The Internet is a potential maze that can lead one down alleyways that divert one from the initial track one set out upon. I was wondering who Fort Frederick in Port Elizabeth was named after and discovered it was Frederick, Duke of York, Commander-in-Chief of the British Army. The fort, overlooking the harbour, was built in 1799.
Duke of York – that rings a bell:
The Grand old Duke of York he had ten thousand men
He marched them up to the top of the hill
And he marched them down again.
When they were up, they were up
And when they were down, they were down
And when they were only halfway up
They were neither up nor down.
The maw of the maze opened wide and I got sucked into some sites claiming that the rhyme refers to Richard, Duke of York, claimant to the English throne and Protector of England and the Battle of Wakefield on 30th December 1460. Others are convinced that Frederick Augustus, Duke of York, is the one mocked in the nursery rhyme. When war broke out between Britain and France in 1793, he took control of the port of Dunkirk but was later pushed back in a battle at Hondschoote. Although his troops performed well, they were outnumbered three to one and lost their siege guns during the retreat. Given the date Fort Frederick was built, this one is the likely candidate.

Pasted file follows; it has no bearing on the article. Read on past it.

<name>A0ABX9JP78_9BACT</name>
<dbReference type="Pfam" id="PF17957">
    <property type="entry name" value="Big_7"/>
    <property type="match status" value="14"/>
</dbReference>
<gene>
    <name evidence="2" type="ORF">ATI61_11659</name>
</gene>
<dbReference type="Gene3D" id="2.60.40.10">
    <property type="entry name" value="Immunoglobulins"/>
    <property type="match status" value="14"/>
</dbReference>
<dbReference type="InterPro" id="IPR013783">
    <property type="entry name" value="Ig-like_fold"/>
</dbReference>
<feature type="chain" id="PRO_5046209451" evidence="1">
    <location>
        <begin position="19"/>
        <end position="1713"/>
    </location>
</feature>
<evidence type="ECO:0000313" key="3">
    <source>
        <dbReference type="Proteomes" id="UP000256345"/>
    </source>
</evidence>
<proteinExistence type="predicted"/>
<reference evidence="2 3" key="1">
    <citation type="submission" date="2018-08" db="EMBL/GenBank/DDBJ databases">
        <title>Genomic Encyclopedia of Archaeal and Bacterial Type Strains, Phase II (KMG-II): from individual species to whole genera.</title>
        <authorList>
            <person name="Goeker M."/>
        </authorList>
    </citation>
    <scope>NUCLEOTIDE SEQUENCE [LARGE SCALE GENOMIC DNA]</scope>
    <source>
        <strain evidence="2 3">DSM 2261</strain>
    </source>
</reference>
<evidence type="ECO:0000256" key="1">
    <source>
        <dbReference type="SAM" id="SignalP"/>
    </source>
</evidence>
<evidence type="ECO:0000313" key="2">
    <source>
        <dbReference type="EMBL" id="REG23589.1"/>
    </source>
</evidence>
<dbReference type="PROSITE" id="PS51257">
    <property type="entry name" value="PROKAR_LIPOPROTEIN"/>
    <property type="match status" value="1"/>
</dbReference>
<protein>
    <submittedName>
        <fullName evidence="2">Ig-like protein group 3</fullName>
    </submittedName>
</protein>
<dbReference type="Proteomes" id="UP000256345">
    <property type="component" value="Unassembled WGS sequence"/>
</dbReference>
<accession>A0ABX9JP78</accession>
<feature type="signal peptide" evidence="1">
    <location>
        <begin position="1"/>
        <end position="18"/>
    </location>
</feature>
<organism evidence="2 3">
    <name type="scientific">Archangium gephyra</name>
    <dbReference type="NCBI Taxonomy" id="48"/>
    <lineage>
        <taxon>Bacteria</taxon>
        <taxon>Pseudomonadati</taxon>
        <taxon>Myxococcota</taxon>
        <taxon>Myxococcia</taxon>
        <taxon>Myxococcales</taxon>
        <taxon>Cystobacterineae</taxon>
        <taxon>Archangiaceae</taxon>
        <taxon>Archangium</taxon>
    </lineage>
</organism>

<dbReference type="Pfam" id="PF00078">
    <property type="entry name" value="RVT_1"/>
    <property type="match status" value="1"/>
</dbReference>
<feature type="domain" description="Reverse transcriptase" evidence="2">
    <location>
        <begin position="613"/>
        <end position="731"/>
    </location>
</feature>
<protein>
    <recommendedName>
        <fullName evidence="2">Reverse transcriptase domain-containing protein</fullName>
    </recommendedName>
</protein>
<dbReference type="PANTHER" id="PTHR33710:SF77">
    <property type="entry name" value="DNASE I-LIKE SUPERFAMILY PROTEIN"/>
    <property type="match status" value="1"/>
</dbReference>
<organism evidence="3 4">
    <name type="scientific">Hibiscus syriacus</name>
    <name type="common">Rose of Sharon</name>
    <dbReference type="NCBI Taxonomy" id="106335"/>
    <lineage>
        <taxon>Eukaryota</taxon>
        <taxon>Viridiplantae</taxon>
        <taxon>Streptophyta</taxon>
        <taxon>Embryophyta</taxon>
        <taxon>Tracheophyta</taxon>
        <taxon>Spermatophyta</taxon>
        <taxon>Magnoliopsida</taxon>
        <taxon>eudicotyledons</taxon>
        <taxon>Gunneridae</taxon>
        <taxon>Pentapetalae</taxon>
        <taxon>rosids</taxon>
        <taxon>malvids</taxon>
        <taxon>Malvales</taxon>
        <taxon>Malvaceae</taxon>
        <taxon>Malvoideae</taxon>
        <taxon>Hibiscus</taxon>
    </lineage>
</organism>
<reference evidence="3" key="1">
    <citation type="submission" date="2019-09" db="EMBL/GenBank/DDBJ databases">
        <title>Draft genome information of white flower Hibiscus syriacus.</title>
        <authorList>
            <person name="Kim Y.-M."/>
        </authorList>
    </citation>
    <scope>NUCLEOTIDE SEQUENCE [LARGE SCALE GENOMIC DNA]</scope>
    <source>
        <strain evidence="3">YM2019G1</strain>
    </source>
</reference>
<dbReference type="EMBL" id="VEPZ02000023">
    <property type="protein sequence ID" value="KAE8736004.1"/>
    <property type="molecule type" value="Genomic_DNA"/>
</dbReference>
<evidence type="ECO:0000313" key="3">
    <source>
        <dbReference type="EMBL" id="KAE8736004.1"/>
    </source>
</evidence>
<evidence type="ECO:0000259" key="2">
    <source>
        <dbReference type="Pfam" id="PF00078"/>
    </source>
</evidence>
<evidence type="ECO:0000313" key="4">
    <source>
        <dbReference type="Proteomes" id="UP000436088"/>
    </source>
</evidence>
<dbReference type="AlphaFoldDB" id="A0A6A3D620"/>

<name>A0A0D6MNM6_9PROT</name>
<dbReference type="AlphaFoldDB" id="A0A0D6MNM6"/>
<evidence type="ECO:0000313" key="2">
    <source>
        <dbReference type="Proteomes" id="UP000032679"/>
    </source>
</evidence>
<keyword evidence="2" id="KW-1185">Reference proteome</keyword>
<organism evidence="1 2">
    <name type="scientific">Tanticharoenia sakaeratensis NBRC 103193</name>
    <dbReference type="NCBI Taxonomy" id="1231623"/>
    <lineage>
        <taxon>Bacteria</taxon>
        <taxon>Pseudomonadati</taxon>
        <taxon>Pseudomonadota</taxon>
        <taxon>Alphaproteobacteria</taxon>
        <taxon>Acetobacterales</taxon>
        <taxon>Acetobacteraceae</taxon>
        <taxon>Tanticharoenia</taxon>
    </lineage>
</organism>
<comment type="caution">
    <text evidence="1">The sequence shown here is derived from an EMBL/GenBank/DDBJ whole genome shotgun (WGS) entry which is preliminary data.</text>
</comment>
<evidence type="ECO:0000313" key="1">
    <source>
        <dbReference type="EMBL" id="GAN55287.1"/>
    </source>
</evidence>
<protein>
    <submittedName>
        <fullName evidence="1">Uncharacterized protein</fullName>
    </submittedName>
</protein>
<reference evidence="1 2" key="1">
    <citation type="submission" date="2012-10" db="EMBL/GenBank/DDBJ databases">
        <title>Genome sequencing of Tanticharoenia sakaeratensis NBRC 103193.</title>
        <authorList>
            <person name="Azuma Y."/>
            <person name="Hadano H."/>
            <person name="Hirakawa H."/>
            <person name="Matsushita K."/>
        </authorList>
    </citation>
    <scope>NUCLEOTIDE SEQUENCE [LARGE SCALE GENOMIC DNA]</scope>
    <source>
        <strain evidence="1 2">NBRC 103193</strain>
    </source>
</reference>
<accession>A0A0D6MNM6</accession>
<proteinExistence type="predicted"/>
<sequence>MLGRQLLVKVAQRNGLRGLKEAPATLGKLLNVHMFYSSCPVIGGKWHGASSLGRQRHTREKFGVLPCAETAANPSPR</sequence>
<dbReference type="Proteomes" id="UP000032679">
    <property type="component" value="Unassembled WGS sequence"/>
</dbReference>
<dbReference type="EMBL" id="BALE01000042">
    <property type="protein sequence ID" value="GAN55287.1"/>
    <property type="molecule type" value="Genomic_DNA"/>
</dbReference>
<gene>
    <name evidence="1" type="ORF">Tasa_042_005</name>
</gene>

Back to Fort Frederick.
This stone fort is reputed to be the oldest surviving British fortification in the Eastern Cape. It was built by the British Forces to defend the mouth of the Baakens River and contains a powder magazine
As well as a blockhouse, the upper storey of which no longer exists as it was built from timber.
The fort was originally defended by two 8-pounder guns and one 5.5 inch Howitzer, but now contains a selection of muzzle-loaders dating from the later part of the eighteenth century.
It is has been partially restored over the years and is a declared National Monument.
If you wish to read about the background to the nursery rhyme, here are two sites to start you off